We’ve visited the red-tailed hawks at Cornell a couple of times. Yesterday, we saw them again, and I couldn’t help but wonder if it would be our last time. The hawklets may be flying before we get back!
They’re large enough to see easily from the ground now. We got there in the late afternoon, and over the hour or so that we were there, we saw two of them; the third, we saw on the nest cam, was resting out of our sight.
It was a hot one, and they were panting. (So were we!)
Ezra was on a nearby light pole, keeping an eye on things. Initially we didn’t see Big Red, but after a few minutes we saw her on the nest with the chicks. I’m not sure whether she flew in while our eyes were elsewhere, or whether she just changed position so we could see her better. In any case, she had a mission in mind that involved a short flight.
Obviously I was photographing this in a window through the trees. She flew over Older Daughter and me, and into a small tree about 40 feet from where my husband and Younger Daughter sat on the steps of the building across the street! There she proceeded to rip some home improvements from the tree while a chorus of small birds scolded from the neighboring branches.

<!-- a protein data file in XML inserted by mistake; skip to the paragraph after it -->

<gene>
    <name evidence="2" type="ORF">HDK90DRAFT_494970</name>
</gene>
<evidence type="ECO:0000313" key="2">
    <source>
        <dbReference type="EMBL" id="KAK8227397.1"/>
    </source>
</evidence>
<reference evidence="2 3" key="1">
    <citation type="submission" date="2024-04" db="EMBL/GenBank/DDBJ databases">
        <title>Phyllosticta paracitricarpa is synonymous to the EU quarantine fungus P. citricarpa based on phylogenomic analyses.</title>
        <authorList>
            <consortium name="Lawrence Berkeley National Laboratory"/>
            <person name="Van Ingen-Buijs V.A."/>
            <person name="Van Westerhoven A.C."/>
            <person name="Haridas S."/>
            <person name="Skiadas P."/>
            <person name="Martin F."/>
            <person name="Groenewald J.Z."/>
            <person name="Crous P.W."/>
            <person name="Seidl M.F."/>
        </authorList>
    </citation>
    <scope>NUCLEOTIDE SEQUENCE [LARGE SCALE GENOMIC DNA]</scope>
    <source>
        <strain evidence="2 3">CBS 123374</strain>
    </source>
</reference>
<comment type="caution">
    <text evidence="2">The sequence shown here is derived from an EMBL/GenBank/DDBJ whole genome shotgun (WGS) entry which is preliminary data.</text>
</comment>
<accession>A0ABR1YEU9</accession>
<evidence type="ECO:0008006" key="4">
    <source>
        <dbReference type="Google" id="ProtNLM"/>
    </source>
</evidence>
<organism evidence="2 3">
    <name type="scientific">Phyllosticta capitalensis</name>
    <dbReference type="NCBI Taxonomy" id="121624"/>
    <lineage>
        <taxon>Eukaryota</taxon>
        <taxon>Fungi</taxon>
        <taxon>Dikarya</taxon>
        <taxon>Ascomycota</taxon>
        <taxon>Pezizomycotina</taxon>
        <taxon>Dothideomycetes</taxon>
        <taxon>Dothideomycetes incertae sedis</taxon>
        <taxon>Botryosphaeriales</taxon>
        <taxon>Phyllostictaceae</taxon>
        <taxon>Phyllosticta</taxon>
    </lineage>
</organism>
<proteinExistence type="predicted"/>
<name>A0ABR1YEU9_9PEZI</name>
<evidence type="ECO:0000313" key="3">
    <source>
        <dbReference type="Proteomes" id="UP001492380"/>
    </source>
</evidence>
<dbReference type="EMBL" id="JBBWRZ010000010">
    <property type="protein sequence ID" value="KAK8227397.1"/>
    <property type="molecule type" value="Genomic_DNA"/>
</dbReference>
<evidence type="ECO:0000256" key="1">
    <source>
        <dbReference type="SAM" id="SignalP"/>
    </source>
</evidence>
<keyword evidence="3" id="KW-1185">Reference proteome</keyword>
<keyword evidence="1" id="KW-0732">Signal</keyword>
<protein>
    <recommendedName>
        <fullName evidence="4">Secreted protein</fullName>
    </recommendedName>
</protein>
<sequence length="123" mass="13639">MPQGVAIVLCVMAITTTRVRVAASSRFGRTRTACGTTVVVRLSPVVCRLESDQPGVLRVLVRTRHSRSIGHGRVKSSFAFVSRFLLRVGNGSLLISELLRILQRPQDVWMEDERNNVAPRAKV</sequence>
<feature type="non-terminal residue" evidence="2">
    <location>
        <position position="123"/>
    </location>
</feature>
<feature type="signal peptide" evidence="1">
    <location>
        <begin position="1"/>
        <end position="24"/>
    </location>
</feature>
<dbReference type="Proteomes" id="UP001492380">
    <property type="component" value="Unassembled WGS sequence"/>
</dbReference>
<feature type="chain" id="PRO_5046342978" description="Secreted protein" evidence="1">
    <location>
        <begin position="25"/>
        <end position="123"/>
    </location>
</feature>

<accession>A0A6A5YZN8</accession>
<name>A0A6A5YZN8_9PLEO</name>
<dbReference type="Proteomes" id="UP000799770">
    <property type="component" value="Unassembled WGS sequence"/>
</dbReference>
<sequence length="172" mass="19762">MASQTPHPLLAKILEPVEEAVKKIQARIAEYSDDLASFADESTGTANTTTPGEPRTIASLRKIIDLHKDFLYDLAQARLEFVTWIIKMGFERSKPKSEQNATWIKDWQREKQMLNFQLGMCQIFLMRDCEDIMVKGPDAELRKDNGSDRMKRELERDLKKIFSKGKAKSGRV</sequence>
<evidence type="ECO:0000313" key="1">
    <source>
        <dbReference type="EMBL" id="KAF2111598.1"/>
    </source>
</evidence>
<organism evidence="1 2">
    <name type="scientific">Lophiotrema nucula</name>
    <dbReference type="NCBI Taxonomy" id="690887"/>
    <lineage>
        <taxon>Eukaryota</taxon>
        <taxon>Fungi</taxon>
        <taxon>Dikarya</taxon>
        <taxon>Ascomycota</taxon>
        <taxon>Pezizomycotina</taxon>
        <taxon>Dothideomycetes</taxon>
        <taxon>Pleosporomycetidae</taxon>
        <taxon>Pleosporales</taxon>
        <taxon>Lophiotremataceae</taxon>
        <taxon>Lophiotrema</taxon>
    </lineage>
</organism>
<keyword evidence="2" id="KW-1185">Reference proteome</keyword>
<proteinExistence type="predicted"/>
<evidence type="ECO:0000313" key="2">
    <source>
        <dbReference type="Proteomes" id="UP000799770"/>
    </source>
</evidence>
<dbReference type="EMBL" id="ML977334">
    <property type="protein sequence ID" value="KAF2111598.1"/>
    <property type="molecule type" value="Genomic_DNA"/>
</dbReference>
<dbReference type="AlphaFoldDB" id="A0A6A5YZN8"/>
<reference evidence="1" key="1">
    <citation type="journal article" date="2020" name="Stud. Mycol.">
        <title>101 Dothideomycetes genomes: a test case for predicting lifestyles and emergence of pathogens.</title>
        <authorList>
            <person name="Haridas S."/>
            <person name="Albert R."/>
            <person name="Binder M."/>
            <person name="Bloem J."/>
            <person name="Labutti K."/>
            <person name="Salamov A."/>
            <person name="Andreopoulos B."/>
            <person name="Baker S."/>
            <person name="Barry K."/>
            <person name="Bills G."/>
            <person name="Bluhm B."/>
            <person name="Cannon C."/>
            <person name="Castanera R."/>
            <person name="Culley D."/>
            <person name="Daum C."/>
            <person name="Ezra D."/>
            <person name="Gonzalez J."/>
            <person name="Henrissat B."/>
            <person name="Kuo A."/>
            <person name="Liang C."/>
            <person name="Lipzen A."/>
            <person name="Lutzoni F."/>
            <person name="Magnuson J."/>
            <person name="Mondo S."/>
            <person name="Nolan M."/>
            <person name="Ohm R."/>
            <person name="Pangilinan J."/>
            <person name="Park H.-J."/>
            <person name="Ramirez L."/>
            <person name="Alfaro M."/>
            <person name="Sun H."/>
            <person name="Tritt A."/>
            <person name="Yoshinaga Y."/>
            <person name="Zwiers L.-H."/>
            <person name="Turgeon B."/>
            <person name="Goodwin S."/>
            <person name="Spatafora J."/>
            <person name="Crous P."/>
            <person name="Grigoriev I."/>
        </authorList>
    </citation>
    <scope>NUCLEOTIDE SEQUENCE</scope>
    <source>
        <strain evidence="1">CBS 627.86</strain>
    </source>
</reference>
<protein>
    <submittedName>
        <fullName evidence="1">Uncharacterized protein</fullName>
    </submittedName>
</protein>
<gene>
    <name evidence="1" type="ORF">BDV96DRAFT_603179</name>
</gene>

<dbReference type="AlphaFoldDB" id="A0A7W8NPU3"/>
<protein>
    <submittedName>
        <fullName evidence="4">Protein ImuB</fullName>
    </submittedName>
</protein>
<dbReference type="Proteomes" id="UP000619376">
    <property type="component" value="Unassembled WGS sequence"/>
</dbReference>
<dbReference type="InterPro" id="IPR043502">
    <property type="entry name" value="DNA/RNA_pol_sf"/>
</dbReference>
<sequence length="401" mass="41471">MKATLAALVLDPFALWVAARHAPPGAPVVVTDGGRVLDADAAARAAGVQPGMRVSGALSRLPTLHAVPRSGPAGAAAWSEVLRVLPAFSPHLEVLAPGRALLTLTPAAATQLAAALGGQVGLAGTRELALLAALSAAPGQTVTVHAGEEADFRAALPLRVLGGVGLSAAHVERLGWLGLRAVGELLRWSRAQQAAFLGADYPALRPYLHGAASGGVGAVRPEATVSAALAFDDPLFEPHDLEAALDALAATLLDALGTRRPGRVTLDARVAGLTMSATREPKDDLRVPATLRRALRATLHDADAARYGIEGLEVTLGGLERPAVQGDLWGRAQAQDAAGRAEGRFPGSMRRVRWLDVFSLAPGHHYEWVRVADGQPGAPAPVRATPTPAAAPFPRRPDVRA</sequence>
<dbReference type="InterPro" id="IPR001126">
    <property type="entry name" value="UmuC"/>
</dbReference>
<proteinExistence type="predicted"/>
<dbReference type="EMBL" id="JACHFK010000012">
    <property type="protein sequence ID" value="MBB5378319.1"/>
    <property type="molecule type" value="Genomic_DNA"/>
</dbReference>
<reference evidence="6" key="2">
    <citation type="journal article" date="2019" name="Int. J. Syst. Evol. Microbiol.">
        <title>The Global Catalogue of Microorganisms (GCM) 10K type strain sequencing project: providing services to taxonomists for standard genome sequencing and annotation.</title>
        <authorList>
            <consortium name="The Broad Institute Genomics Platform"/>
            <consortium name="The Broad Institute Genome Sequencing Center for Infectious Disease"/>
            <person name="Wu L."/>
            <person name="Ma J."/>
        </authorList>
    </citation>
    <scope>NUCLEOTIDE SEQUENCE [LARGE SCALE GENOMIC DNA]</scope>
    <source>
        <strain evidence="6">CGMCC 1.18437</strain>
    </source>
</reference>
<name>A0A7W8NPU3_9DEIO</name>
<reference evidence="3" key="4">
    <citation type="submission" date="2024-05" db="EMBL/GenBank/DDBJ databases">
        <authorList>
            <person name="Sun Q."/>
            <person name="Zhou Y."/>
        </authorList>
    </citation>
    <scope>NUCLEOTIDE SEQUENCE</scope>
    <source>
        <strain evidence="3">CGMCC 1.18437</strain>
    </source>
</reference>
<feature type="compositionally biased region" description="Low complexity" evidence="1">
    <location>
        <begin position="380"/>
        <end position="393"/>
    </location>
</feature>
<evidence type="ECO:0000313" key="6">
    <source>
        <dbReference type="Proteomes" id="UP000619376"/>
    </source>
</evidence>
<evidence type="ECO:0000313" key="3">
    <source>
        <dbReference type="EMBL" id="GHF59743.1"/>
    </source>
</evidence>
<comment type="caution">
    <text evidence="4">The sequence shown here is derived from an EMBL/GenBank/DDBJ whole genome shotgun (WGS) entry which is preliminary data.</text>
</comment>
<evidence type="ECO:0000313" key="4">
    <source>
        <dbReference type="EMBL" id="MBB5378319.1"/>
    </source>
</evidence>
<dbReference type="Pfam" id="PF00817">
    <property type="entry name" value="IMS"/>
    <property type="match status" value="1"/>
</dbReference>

She flew back to the nest with her hard-won beakfull of bark. It was hazy, and the light doesn’t bring out her color as much as I’d like, but she is so amazing in flight — beautifully marked and powerful.
Back at the nest, she deposited the bark and headed off across the neighboring athletic field. She perches farther away than Ezra, who has picked a lightpost on the same field as the nest both times we’ve visited recently. She spent her time eating something atop the pole, circling a little, and landing on a neighboring pole.
Meantime, back at the nest, one of the hawklets practiced flapping.
Ezra had taken off shortly after we arrived, and we saw him getting mobbed across the field.
He must have held his own, because he arrived back at a lightpost near the nest.
We were about ready to leave, but we waited a few minutes more just in case Red flew back across to the nest. Instead, Ezra launched from his post, and she followed a few moments later. They circled together and went out of sight.
We decided to take their cue and head out ourselves. We’d seen what we came to see. The most incredible experience was seeing Red in that tree, so close, yet so intent on her bark-ripping!